Yeah, and obviously sometimes people are right and they say “that songs about fuck-all, isn’t it mate?" and you say “yeah". But I remember with mclusky, there’s a song on the first record called She Comes in Pieces, and some guy emailed me thinking it was about his girlfriend who died in a famous rail disaster in Britain a few years ago. I tried to explain to him She Comes in Pieces is a metaphor; ‘she’ didn’t actually arrive in physical pieces. But that was quite dark and disturbing. This guy was obviously mentally disturbed, even looking at it in the kindest possible light. That was the most violent misinterpretation I can think of.

The last two records both leaked online before their official release. Are there any measures you have taken for the new record to see that it isn’t leaked?
Well, everything will be kind of electronically stamped. Anything that is leaked we will be able to know who it came from first. So I’ll be happy to go around to the person’s house who is responsible for leaking it first and publicly shame them. I won’t assault them; I don’t really fancy myself in prison. I don’t know how long I would last. I’m far too fucking sarcastic, it would be 7 or 8 minutes until somebody stabbed me through the eye with a shiv.

Downloading, well it’s not even a complex issue, people just download. If you can get something for nothing, particularly, as much as this is a cliché it is to say this, quote/unquote – ‘in this economy’ – then you’re going to use that chance to take something for nothing.

My problem comes when people try to say it’s a fight against the oppressor, ‘allmusicforfree.com’. I’ve met and talked to so many people who believe all music should be free, and I’ve managed to identify certain musicians who have made some shitty music on their laptops and they’re so impressed they’ve put it on the internet and some guy in San Francisco says ‘cool tunes man’, that they believe that all music should be recorded for free.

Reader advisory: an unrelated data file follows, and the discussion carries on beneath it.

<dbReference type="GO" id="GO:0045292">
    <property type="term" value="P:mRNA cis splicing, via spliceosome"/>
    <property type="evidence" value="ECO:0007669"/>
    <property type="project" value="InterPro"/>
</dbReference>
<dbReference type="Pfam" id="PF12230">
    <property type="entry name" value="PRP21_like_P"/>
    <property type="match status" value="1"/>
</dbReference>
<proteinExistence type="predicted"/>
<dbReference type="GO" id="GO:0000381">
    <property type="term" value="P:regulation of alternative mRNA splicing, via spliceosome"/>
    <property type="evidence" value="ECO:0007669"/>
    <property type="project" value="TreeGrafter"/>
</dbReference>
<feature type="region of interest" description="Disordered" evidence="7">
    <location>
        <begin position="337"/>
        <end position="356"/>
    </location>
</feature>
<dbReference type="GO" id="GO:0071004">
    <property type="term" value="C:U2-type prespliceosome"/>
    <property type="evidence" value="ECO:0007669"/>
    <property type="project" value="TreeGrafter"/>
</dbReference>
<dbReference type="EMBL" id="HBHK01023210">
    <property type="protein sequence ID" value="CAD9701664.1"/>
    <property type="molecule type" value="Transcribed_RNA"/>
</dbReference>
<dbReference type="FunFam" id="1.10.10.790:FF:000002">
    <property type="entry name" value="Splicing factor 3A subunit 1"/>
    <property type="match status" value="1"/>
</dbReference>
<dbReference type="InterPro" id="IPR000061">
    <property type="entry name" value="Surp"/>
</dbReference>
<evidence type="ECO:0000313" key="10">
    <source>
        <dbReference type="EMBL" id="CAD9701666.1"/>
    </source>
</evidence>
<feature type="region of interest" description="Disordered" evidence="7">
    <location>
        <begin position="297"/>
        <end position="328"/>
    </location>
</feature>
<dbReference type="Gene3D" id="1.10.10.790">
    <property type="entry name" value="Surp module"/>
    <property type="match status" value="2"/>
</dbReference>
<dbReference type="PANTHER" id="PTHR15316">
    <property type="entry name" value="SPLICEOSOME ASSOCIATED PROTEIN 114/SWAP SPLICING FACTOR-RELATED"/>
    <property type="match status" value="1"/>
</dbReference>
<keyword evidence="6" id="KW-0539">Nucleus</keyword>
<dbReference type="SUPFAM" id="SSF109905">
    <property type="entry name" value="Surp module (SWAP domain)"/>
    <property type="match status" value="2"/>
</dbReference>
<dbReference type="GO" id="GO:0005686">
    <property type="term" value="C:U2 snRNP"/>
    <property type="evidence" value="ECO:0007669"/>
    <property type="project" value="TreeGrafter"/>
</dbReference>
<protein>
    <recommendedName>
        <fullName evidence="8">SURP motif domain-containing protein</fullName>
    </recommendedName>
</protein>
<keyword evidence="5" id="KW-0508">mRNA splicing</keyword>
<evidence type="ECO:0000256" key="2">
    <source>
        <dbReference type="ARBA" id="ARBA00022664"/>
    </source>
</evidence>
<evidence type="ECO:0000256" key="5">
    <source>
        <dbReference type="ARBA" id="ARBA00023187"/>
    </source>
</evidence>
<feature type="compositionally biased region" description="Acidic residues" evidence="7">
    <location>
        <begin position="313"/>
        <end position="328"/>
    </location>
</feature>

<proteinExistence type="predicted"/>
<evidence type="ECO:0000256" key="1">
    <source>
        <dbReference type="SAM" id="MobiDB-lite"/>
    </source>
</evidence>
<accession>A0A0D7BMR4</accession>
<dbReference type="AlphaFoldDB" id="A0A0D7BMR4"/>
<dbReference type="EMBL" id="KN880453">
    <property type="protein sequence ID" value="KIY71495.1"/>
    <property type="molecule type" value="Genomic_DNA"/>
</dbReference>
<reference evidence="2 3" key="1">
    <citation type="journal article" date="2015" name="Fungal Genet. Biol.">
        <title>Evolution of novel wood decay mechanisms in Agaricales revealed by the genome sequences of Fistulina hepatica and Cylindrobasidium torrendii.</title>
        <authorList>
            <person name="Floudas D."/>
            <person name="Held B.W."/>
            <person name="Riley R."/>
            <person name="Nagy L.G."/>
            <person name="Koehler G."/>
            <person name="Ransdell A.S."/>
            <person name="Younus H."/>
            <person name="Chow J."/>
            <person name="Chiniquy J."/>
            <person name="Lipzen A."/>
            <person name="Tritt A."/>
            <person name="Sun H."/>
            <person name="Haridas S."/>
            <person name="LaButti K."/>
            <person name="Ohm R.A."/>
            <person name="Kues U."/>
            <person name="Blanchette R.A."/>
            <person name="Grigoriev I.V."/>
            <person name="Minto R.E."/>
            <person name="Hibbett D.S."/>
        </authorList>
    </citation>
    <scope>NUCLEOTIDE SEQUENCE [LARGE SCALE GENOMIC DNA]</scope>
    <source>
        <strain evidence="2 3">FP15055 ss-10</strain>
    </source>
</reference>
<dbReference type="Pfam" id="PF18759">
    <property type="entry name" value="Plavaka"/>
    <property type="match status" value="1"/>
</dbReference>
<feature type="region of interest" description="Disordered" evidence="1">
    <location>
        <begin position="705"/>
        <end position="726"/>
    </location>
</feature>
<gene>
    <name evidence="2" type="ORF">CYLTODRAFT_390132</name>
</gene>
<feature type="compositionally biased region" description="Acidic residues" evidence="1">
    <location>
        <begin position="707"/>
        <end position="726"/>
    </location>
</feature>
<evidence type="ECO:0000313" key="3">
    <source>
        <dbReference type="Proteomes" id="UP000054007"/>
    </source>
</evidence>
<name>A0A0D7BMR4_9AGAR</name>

And I will say that it’s all very well for bands who spend years on big corporate labels, like Radiohead, say ‘people should be able to decide what they want to pay for it’. I think you’ll find that wasn’t the model that took them to success in the first place. Like I say, the argument, morally justifying it isn’t one that really washes with me, I’ve noticed it impact on my music generally.

We have friends in this band called Oceansize. I went to their show, whenever that was, a year and a half ago in Cardiff, and there was some guy complaining about how much the ticket cost, compared to what you guys pay for shows it would make you sick, it was like a tena, so what’s that? 18 Australian dollars? And he was complaining about how much the show cost, he thought it was disgusting that this band would charge him 10 quid to get in and see them, c’mon. Then he turns around and the barmaid, for the round he’s buying, says ‘that will be 10 quid’. So, y’now, five cups of poison for you and your friends, that’s perfectly reasonable, you’ll pay that with happiness. But 10 quid for a live show? That’s a problem.

But, like I say, in terms of playing in Australia, we can’t level that complaint at the Australian fans, the prices you guys pay to come and see us. When somebody’s paying $44 or $45 to come see us play, that is an incredible honour. Whenever we play a rock show we always give everything to it. I hesitate to say 100%, because everything needs 100%, but we try and push it further and further when we come to Aus because I’m aware that that is a lot of money, even in an affluent country such as Australia.

That’s all we have time for; we look forward to seeing you at Meredith and the Corner Hotel.
Marvellous. I’m really looking forward to both those shows, particularly the Corner, that’s been the highlight of the past 10 years of my life. Probably.

Future of the Left's EP Polymers are Forever is out now; their third record, The Plot Against Common Sense, is scheduled to be released in early 2012.

FasterLouder presents Future of The Left sideshows:
Sunday 4th December – The Rosemount, Perth
Tuesday 6th December – The Zoo, Brisbane
Thursday 8th December – Annandale Hotel, Sydney
Friday 16th December – The Corner, Melbourne

Win the ultimate Future of the Left prize pack

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Comments

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shazie

shazie said on the 30th Nov, 2011

Great interview!

Wish Foo Fighters weren't on the same night, I always seem to miss these guys playing when they come out.